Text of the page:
Monday, 26 December 2011

The Nature of Christmas


I recently chortled at a one-liner that bemoaned crime in multi-storey carparks as “wrong on so many levels”. I thought to invert the line and apply it to Christmas, an occasion that seems to me right on so many levels.


Signs of Christmas: waratah blooming on Kunanyi/Mt Wellington 

 At the personal level I love the chance Christmas offers to stop and to get together with some dear ones. Socially I love the “good will” option that we might take up with our neighbours and acquaintances. Theologically I love that the birth of a child in poverty, in a dusty backwater of the Roman empire, caused – and still can cause – such ructions among the powerful and self-important. I even love the crazy hodge-podge of traditions, from the heart-stopping sublimity of some carols to the head-shaking silliness of a white-bearded fat man house-breaking through chimneys.

But when it comes to nature and Christmas, as an Australian I really do get a little stumped. So many of the themes and traditions of Christmas are based on winter solstice: the shortest and darkest days; the coldest and bleakest weather. It’s a time where hope can seem deeply buried. No wonder fatted beasts are slaughtered and ale flows free!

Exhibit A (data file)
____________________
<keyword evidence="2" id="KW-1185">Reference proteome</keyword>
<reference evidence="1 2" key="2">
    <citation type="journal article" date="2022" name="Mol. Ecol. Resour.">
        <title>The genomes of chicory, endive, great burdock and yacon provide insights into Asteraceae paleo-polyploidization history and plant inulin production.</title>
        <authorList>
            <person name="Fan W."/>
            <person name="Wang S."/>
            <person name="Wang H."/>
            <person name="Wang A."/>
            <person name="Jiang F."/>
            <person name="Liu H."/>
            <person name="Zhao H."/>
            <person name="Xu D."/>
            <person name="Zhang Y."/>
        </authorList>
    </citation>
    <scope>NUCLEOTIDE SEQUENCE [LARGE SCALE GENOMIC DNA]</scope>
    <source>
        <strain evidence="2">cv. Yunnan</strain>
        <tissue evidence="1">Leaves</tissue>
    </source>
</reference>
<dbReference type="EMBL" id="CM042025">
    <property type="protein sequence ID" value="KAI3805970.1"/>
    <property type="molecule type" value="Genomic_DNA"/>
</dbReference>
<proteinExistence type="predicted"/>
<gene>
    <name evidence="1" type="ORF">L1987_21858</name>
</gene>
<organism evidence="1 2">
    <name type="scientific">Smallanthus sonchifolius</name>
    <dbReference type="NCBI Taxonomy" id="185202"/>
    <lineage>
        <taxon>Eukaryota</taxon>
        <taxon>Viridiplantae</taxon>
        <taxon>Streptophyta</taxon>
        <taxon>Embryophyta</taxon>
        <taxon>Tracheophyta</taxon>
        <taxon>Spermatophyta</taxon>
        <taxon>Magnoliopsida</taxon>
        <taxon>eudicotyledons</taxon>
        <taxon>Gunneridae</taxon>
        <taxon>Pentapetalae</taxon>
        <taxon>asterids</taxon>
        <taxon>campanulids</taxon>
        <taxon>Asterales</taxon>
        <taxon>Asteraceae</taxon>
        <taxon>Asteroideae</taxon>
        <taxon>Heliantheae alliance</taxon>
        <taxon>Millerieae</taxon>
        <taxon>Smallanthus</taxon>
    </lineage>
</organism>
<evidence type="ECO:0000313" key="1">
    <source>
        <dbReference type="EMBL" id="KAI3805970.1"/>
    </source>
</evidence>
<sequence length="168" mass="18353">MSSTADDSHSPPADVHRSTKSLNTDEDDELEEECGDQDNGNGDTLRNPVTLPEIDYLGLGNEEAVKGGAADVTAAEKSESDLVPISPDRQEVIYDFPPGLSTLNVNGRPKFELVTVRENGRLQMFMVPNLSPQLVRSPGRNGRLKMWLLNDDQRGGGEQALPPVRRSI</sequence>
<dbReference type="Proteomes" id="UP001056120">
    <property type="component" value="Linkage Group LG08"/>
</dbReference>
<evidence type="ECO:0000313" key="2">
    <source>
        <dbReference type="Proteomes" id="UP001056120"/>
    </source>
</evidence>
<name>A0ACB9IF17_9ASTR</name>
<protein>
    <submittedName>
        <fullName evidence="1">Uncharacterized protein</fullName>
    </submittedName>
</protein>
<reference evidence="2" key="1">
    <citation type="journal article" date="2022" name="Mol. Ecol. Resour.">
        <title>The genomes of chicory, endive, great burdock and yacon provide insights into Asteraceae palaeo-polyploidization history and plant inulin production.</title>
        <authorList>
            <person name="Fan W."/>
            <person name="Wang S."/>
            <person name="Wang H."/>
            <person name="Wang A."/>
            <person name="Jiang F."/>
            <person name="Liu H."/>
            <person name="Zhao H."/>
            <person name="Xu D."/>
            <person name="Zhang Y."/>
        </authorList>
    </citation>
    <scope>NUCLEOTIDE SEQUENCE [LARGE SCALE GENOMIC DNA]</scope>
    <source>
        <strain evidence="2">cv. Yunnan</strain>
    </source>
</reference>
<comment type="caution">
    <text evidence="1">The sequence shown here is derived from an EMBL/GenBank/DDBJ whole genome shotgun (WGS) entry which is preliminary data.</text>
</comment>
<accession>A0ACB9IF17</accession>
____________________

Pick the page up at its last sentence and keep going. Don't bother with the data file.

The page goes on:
In contrast, we in the southern hemisphere have just passed the longest day. Far from scraping up cellared food, we are surrounded by the plump fecundity of summer gardens. There is a surfeit of light, and often of heat. Roasted meats, plum puddings and mulled wines can feel a little out of place, not to mention reindeer, sleighs and songs of snow.

So what have Australians done to “indigenise” Christmas? In the late 1940s, composer WG James and lyricist John Wheeler wrote a series of carols that wove Australian outback themes into a Christmas setting. I was part of a generation of Australian school children that learned to sing about brolgas dancing and drovers singing “noel noel”. 


Brolgas in a Kakadu wetland 

Despite their blatant artifice, they remain strangely affecting for me. So when, earlier this year, I actually saw brolgas dancing “out on the plains” of Kakadu, I was thrilled. Of course we didn’t have to go to Kakadu to find Christmas birds. This year one of the first sounds of Christmas morning in our bush was the soft “ting” of green rosellas greeting the dawn. These were my gentle Christmas bells, even if they were followed by the harsh “cark caaark” of some ravens: a reminder that softness is always tempered in Australia, even here in Tasmania.


A yellow-tailed black cockatoo decorates our banksia tree 

A few days earlier we’d been visited by some wise cockatoos, perhaps the same ones which came last Christmas. Again they became the most welcome of decorations, landing on one of the banksia trees I'd planted a decade ago. And again they feasted on the banksia cones, conversing in a very Australian way, via scratchy half-squawks and atonal squeaks. 

I guess Christmas is everywhere – and anywhere – if you care to look.
Post a Comment